Archive for June 2nd, 2011

Moody Blues

The credit rating agency Moody’s told the US government that it was running out of love, and issued a warning today about the need for the US to get its fiscal house in order, and to seize the pre-election moment to deal with the long-term structural deficit.

Oh? That’s not how you heard it? You probably heard that they would downgrade the US credit rating only because the government had defaulted.

That’s sort of what they said, but it helps if, unlike most of the mainstream media, you actually read the press release instead of cribbing from each other’s notes. The key paragraphs:

Moody’s had previously indicated that its stable outlook on the Aaa rating was based on the assumption that meaningful progress would be made within the next eighteen months in adopting measures to reverse the country’s upward debt trajectory. The debt limit negotiations represent a real near-term opportunity for agreement on a plan for fiscal consolidation. If this current opportunity passes, Moody’s believes that the likelihood of anything significant being accomplished before the next presidential election is reduced, in part because the two parties each hopes to capture both a congressional majority and the presidency in the 2012 election, after which the winning party could achieve its own agenda. Therefore, failure to reach an agreement as part of the current negotiations would increase the likelihood of a negative outlook in the near term, because the upward debt trajectory would still be in place. At present, this appears the most likely outcome, in Moody’s opinion.

If a debt-ceiling-related default were to occur, Moody’s would likely downgrade the rating shortly thereafter. The extent of and length of time before a downgrade would depend on how factors surrounding the default affect the government’s fundamental creditworthiness, including (a) the speed at which the default were cured, (b) an assessment of the effect of the default on long-term Treasury borrowing costs, and (c) measures put in place to prevent a recurrence. However, a rating in the Aa range would be the most likely outcome. Any loss to bondholders would likely be minimal or non-existent, as Moody’s anticipates that a default would be cured quickly.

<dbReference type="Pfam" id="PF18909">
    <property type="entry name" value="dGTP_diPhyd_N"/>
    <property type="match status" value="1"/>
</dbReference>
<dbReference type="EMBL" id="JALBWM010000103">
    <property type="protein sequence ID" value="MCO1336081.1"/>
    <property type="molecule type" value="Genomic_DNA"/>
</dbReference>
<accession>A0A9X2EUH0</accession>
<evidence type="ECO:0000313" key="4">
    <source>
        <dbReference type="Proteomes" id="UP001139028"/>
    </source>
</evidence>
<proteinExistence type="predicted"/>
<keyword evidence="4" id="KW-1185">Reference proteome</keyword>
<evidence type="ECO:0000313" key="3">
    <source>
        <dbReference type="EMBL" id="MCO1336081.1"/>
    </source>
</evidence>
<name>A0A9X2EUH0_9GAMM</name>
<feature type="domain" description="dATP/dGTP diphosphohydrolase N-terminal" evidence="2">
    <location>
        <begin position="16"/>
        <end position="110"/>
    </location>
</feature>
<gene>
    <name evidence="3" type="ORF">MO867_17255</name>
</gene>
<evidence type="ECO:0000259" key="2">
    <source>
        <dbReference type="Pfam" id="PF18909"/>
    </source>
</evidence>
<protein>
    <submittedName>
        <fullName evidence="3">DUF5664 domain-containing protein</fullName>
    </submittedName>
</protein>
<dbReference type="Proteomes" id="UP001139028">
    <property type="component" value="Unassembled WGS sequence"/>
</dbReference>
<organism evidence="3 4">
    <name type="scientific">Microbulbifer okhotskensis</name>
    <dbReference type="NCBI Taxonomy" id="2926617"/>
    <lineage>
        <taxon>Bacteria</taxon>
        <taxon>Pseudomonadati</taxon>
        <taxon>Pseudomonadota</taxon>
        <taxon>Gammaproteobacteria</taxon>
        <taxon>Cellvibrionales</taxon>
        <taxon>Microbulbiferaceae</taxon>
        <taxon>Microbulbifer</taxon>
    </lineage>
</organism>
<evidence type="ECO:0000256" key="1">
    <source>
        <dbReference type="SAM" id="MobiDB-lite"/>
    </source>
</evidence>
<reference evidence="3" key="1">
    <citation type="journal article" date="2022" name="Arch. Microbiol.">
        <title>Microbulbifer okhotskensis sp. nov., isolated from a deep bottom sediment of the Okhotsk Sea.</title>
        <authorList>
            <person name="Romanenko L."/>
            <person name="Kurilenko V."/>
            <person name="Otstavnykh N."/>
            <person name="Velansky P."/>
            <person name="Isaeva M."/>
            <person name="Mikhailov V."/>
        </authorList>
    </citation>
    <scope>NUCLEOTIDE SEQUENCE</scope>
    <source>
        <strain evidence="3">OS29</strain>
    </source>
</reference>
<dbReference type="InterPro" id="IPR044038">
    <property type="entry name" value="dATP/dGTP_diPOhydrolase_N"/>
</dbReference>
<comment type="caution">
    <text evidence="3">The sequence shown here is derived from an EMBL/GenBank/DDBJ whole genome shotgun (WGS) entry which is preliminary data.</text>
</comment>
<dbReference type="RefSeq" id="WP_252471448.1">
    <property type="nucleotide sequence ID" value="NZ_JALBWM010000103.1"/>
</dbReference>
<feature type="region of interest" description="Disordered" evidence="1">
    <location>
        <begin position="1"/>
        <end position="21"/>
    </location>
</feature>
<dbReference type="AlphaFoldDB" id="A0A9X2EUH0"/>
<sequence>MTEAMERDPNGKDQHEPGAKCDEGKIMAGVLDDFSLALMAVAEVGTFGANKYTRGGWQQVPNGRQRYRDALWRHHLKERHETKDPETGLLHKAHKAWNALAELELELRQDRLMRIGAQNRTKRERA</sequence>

The default would be a catalyst not because the government was late by a couple of days on an interest payment that everyone knew was coming anyway. It would be a catalyst because it had failed to prod the parties into addressing the long-term structural deficit and debt problems. In other words, it’s not the default itself, it’s the lack of seriousness that the default represents.  If it’s not solved now, it’ll be another two years before anyone looks seriously at it again.

The press would love to make this into a bipartisan problem – I don’t know if it’s me/I don’t know if it’s you/I don’t know if it’s both of us/Not knowing what to do. But of course, it’s not. It’s a White House and Democrat refusal to take the problem seriously that has caused this impasse. A Treasury Secretary who is more interested in using the deadline as a bludgeon; a White House whose fiscal credibility is shredded so badly that even its own party deserted it twice on key votes this week; and a Democrat Senate leadership who is so fresh out of ideas they haven’t even bothered to propose a budget, much less pass one. For two years.

Simpson and Bowles have an article in today’s Washington Post arguing that both sides have to sacrifice their sacred cows. That approach permanently locks in supposed “temporary” stimulus spending, and kills growth by raising taxes to pay for them.

As for a solution, we know you’re out there somewhere.  But when the party in power has decided to precipitate a crisis and then claim that they’re the only ones who know how to handle it, we’ll get there in your wildest dreams.

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